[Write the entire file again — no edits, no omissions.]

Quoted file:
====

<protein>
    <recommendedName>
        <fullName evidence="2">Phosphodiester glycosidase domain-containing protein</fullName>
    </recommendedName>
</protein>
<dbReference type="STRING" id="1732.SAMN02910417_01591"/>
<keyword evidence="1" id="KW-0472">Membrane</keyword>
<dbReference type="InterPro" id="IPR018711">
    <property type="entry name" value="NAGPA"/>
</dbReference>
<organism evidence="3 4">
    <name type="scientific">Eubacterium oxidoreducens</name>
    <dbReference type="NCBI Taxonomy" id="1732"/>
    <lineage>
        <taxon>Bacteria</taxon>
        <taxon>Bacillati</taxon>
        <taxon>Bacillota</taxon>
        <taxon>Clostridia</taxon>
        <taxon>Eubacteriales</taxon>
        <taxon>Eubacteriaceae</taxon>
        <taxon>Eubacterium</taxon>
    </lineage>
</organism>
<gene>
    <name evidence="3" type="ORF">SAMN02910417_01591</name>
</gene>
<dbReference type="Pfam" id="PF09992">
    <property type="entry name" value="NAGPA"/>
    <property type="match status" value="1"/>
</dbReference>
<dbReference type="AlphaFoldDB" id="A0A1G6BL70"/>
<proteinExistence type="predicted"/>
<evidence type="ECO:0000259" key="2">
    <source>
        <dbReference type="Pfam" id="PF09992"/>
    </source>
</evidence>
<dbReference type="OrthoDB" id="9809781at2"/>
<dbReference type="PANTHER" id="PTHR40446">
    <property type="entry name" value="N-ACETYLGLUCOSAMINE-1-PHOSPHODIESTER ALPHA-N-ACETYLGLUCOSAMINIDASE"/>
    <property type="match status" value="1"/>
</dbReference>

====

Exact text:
<protein>
    <recommendedName>
        <fullName evidence="2">Phosphodiester glycosidase domain-containing protein</fullName>
    </recommendedName>
</protein>
<dbReference type="STRING" id="1732.SAMN02910417_01591"/>
<keyword evidence="1" id="KW-0472">Membrane</keyword>
<dbReference type="InterPro" id="IPR018711">
    <property type="entry name" value="NAGPA"/>
</dbReference>
<organism evidence="3 4">
    <name type="scientific">Eubacterium oxidoreducens</name>
    <dbReference type="NCBI Taxonomy" id="1732"/>
    <lineage>
        <taxon>Bacteria</taxon>
        <taxon>Bacillati</taxon>
        <taxon>Bacillota</taxon>
        <taxon>Clostridia</taxon>
        <taxon>Eubacteriales</taxon>
        <taxon>Eubacteriaceae</taxon>
        <taxon>Eubacterium</taxon>
    </lineage>
</organism>
<gene>
    <name evidence="3" type="ORF">SAMN02910417_01591</name>
</gene>
<dbReference type="Pfam" id="PF09992">
    <property type="entry name" value="NAGPA"/>
    <property type="match status" value="1"/>
</dbReference>
<dbReference type="AlphaFoldDB" id="A0A1G6BL70"/>
<proteinExistence type="predicted"/>
<evidence type="ECO:0000259" key="2">
    <source>
        <dbReference type="Pfam" id="PF09992"/>
    </source>
</evidence>
<dbReference type="OrthoDB" id="9809781at2"/>
<dbReference type="PANTHER" id="PTHR40446">
    <property type="entry name" value="N-ACETYLGLUCOSAMINE-1-PHOSPHODIESTER ALPHA-N-ACETYLGLUCOSAMINIDASE"/>
    <property type="match status" value="1"/>
</dbReference>